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Re: Wasn't v. Helmholtz right?

Dear Andrew Bell,

Thank you for pointing once again squarely to some uncontested facts!

First of all, the traveling wave is an epiphenomenon. Hiding behind v.
Bekesy is not justified. As you wrote, he himself, in one of his later
papers with Wever and Lawrence, acknowledged that the TW could be seen as
merely descriptive of the result of the action of oscillating acoustic
pressure in the cochlea.

Correspondingly, it seems to me overdue asking for practical consequences
as well as for revision of all textbooks dealing with that matter except
the excellent book on Auditory Perception by Richard Warren who already
prepared the reader to this possibility.

Your second important hint relates to the previously enigmatic fact that
SOAE and even DPOAE was reported for animals like the gecko that do not yet
have any basilar membrane but a just tectorial membrane.

We certainly also agree that the OHCs including their stereocilia act as

However, I am somewhat confused. After you called (on page ii) the
hair-like stereocilia the sensing elements of the hair cells, you wrote (in
your reply) that you considers the body of the OHC to be a much more likely
receptor of acoustic energy.

You are wrong about me: I did never believe that the OHC stereocilia are
the resonant elements. I just wrote "most likely the stereocilia of the
outer hair cells act as the primary sensory elements". I do not share your
view that the primary sensory elements must act as resonators. I merely
guess the OHCs have to react with depolarization to some change affecting
their surrounding by negative (rarefaction) pressure.

Why not considering the tectorial membrane possibly also involved in that
task? You provided an argument for that (on p. 24): TM has the intrinsic
property of impeding sound transmission, resulting in the creation of
appreciable acoustical forces. Could not a very weak rarefaction click open
potassium ion channels located at the tips of stereocilia by lifting the
lip of TM at least at location of the outer row? As soon as this would
cause depolarization of the corresponding OHC, that OHC will shorten and
draw back the from a putative covering fovea located on surface of TM, i.e.
further widen the gap between tip and TM. Efferent innervation could be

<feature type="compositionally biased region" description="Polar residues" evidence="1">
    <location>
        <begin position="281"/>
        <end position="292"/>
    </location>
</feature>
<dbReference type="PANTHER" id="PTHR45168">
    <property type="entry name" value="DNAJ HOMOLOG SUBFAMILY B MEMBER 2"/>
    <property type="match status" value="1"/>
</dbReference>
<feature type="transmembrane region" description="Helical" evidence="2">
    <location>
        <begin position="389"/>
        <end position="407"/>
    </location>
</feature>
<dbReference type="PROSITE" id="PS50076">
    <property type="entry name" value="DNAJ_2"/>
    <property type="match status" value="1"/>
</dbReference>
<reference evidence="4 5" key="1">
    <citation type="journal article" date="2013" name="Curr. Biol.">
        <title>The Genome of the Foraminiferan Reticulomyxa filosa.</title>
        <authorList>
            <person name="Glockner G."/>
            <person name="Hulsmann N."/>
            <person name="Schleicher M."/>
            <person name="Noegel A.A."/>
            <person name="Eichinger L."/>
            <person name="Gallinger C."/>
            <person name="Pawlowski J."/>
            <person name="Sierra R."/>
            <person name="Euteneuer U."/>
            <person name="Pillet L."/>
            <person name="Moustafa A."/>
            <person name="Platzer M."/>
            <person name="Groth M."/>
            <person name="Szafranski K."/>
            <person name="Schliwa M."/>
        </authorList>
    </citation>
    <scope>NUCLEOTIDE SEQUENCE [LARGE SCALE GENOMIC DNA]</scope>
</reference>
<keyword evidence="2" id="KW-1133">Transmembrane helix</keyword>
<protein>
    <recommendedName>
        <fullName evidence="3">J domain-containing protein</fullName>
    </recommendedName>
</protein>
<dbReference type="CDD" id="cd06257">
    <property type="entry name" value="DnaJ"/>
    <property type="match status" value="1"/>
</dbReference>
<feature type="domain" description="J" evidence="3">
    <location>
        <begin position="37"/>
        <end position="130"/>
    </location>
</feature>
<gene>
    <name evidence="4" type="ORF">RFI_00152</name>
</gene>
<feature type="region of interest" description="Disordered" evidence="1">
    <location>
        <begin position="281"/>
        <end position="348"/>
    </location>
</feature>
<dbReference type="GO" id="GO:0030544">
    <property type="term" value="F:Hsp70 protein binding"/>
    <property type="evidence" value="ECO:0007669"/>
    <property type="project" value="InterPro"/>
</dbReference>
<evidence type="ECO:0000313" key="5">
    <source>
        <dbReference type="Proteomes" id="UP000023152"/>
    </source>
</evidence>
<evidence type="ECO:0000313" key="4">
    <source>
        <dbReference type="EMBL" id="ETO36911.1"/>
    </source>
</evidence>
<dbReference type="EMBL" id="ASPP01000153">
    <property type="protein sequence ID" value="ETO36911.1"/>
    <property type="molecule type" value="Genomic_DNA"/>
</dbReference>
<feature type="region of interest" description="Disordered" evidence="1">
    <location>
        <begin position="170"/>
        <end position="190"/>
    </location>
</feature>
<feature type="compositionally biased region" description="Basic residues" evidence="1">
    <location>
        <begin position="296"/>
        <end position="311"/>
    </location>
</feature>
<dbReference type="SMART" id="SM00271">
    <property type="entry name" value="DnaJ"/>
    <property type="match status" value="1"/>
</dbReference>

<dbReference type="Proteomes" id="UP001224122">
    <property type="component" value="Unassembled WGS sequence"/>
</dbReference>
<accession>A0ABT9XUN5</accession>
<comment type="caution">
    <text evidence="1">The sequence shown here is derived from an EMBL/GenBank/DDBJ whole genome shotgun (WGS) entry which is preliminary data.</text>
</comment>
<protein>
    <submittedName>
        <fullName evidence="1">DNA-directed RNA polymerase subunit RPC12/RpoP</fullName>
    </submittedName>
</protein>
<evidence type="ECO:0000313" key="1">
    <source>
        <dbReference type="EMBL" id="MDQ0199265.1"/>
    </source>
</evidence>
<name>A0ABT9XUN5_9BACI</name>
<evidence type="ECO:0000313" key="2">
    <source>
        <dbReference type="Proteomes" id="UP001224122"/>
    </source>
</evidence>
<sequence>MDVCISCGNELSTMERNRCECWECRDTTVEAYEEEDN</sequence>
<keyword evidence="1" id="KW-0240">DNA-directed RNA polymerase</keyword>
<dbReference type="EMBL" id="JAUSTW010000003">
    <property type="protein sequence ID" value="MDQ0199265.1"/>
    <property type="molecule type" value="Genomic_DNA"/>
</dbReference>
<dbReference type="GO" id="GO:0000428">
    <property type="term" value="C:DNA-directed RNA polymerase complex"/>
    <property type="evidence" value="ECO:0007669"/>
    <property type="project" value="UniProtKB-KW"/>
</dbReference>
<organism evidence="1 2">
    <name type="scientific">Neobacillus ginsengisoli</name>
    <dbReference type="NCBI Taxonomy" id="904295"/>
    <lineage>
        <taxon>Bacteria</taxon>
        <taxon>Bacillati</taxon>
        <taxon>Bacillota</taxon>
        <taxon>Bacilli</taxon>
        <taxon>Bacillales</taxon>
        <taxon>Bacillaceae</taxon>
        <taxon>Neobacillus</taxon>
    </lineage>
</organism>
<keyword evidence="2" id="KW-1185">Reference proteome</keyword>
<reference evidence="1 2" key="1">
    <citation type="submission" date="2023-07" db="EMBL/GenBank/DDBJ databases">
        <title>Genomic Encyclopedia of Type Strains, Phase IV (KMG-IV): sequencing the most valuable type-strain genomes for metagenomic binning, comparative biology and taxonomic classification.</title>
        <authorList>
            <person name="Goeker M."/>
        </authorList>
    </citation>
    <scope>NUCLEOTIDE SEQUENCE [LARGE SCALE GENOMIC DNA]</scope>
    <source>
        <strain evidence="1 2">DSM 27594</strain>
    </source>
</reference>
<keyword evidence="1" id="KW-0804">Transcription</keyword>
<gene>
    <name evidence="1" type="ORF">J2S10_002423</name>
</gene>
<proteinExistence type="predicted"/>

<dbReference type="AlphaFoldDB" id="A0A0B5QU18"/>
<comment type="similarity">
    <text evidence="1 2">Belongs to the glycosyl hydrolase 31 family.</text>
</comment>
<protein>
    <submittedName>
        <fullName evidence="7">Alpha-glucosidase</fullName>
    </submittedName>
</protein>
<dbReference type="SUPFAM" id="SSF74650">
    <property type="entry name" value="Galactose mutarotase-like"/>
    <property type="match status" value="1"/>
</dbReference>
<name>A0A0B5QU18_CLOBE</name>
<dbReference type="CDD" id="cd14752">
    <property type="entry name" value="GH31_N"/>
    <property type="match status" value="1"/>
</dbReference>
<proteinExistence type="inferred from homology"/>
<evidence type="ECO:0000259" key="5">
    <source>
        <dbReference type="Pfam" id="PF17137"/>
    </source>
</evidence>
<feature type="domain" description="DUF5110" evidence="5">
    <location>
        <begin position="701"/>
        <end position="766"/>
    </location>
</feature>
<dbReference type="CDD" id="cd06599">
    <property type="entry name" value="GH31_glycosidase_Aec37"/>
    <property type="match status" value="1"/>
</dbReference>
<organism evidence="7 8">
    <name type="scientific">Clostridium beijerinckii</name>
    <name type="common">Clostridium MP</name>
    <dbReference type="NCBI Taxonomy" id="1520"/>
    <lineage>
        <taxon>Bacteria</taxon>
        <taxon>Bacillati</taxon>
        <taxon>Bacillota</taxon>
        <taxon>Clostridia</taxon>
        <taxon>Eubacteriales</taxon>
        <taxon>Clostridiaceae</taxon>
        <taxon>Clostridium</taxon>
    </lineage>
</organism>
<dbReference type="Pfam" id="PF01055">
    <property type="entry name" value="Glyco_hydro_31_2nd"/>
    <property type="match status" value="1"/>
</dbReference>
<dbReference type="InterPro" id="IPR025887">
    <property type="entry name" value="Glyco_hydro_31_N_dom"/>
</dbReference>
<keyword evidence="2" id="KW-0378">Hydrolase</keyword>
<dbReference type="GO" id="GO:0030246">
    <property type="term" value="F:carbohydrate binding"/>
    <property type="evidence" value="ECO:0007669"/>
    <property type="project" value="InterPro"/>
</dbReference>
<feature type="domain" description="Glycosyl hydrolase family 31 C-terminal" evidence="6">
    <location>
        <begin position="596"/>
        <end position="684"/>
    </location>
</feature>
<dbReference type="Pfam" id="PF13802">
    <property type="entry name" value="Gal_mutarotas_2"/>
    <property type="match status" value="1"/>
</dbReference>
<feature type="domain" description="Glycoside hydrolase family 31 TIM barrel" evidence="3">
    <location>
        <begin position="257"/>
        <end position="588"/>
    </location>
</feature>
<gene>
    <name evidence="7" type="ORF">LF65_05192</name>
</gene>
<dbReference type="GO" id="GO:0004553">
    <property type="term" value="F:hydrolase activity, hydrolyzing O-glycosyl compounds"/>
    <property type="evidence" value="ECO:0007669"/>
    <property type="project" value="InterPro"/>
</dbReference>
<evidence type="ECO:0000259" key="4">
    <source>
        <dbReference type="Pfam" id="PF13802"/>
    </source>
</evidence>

required in order to maintain the balance of a delicate mechanical distance
between tip and TM by adjusting the dc level of receptor potential. Such
system would be sensitive against change of static pressure as you
remembered of. Everybody realizes changing static pressure by ear.

BTW, I consider spontaneous firing of auditory nerve fibers the natural
solution which allows to detect displacements down to as little as just one
diameter of a hydrogen atom without relying on resonance. Otherwise, the
OHSc would suffer from the same problem as an A amplifier.

Well, your central concern is the resonant element. I am aware of many
highly qualified specialists who gathered a lot of facts related to that
secondary question. Unfortunately, I am poorly informed. Nonetheless, I
cautiously conclude from ARO abstracts that there might be a rather complex
mechanical interplay indeed, involving reticular lamina, Hensen's cells,
etc. If I remember correctly, fluid was reported to move in radial
direction ten times faster than along cochlea partition. So I am sorry, I
feel unable to comment on your special ideas.

Partially you got me entirely wrong. I never suggested that the stereocilia
convey charges to the TM but would not such transfer make sense the other
way round? What about the IHCs, as far as I know, they do not touch the TM.

As a corollary, I acknowledge your contribution to the revival of the
resonance theory of hearing. Do you really need to additionally claim a
comprehensive model that encompasses the panorama of hearing physics and
psychophysics? I myself would definitely not be able to manage that.

Eckard Blumschein